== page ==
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Four Craft Coffee Roasters Building Buzz in MSP

MSP’s craft beer boom continues apace, defying skeptics and industry experts who see a peak at hand. The Twin Cities also regularly appear on “top American beer cities lists,” like this one from Thrillist. So beer might be MSP’s highest-profile craft export. But it’s certainly not the only ancient consumable to benefit from our intrepid artisans’ attention. Long an under-the-radar hotbed for high-end coffee, MSP is finally getting the recognition it deserves. Unlike Seattle, it’s done so without the assistance of a ubiquitous hometown chain bent on world domination.
Actually, the buzz has been building for some time. A couple years back, the Star Tribune took a deep dive into MSP’s brewing appreciation for craft coffee, noting the proliferation of coffee shops and coffee-fueled cafes—some of which, like Black Coffee and Waffle Bar, have full menus and curate their coffees like restaurant sommeliers curate wine.
Who are the local players behind MSP’s craft coffee scene? Depends who you ask. These four local roasters, some older than all but a handful of the region’s craft breweries, are undeniably at the movement’s fore.
UP Coffee Roasters
1901 Traffic St NE, Minneapolis
Cafe open to the public, serving breakfast and lunch
UP Coffee Roasters began 12 years ago as Flamenco Organic Coffee Company. True to its name, its spiritual roots lie in Spain, where “I fell in love with gourmet food and coffee,” says founder David Chall.
Flamenco debuted in a crowded market. MSP’s coffee scene wasn’t as hip then as now, but surrounding states had plenty of coffee roasters eager to grab a share of Minnesotans’ love for hot brew. If his young company was to survive, Chall reasoned, it had to have a hook. Chall decided to take the emerging fair trade trend one step further and focus exclusively on organic coffees.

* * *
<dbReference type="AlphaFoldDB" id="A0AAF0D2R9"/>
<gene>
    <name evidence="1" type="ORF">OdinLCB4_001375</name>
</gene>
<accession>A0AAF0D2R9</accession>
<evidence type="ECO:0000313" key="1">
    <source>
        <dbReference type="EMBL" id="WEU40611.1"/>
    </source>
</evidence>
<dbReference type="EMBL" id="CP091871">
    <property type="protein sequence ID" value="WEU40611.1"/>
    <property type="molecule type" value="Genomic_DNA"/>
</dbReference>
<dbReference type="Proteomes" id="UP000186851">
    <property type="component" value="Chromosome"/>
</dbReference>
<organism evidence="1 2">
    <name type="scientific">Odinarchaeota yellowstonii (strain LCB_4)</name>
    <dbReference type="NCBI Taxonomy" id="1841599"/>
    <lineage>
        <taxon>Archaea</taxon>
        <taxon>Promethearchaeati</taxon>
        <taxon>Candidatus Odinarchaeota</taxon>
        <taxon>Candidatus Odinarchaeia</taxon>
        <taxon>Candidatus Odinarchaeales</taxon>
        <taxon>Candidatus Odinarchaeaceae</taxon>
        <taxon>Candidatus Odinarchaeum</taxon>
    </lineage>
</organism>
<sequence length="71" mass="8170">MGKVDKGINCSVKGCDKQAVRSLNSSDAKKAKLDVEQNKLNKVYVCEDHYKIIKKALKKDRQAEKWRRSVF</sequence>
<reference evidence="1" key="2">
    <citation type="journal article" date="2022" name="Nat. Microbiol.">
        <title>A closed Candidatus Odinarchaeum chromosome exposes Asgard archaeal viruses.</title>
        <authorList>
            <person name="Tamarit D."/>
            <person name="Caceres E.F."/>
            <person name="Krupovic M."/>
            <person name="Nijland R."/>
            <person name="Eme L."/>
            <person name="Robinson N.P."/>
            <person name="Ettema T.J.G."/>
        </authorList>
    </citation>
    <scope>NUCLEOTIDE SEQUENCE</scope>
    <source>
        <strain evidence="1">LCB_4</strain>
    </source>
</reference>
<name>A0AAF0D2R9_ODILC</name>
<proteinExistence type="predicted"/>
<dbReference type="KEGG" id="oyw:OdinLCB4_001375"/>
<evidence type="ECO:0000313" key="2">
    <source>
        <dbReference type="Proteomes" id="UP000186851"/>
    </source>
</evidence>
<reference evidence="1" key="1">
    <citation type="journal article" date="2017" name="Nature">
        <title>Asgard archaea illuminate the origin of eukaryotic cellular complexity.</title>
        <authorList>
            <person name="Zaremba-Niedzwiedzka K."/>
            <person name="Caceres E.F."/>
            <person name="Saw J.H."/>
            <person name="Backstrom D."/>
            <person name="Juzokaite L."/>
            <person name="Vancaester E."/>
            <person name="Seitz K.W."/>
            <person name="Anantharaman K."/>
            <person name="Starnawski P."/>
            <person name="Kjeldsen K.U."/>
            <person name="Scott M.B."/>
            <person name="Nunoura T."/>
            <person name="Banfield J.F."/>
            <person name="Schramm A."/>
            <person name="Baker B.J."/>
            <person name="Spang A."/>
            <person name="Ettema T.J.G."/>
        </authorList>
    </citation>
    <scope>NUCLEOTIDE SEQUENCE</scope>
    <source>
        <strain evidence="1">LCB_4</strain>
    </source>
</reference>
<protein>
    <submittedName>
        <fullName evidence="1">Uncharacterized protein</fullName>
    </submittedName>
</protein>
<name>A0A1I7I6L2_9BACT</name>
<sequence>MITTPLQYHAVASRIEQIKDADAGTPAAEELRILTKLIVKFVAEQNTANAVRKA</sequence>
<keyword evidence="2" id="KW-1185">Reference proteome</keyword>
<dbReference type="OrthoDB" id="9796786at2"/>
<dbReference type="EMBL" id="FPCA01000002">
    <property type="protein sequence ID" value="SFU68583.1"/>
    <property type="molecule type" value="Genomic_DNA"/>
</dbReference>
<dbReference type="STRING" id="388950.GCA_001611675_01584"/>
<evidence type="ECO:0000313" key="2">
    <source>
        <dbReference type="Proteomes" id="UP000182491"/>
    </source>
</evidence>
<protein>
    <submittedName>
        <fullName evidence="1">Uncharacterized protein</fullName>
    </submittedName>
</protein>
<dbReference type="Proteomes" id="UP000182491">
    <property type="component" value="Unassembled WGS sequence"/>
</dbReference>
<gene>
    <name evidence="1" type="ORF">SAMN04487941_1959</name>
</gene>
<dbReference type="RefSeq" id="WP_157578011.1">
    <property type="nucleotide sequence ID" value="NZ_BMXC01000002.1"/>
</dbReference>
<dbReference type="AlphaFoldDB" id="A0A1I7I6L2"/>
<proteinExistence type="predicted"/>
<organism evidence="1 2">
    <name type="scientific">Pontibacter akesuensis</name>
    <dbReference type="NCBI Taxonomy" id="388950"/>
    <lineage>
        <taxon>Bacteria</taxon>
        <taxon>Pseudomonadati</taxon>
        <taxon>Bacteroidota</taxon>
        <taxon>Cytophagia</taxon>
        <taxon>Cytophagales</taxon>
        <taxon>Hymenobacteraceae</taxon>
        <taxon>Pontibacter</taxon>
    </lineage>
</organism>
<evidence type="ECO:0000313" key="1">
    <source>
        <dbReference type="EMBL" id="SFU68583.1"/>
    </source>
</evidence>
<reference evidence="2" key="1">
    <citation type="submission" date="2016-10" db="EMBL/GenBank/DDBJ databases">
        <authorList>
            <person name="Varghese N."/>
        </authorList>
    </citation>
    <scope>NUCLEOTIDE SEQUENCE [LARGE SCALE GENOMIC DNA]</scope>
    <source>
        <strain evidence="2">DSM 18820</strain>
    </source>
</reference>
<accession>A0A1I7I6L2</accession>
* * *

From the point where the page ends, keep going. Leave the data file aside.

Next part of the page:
“That turned out to be perfect timing, as organic products have swept the country ever since,” he says.
Not that building a successful roastery was easy. Early on, Chall struggled to establish relationships with growers and importers, which generally favor large buyers. “Why sell your best stuff to someone who can only buy five or 10 bags of it, and then have a big buyer say they won’t buy the rest because there isn't enough of it, right?” says Chall. “The bigger you get, the easier it is to get offered better product, in bigger quantities.”
Chall eventually got into a groove with three “great importers” and “lucked into a couple direct [grower] relationships along the way.” He tries to take origin trips to growing regions at least once a year. Last year and this year, he took two.
In 2014, Flamenco rebranded as UP Coffee Roasters. “Through years of education and growth we felt that we raised the level of quality and excellence of our product 'UP' significantly,” says Chall, hence the name change.
In addition to high-quality organic coffees, UP sells an eclectic mix of brewing, grinding and cooking equipment too—more for convenience than anything else. “Anyone who tells you they do this to sell equipment is not being honest,” he says. “Coffee roasters who are in it for the coffee, don't really want to sell equipment. We simply have to do it to get our products into customers’ hands.”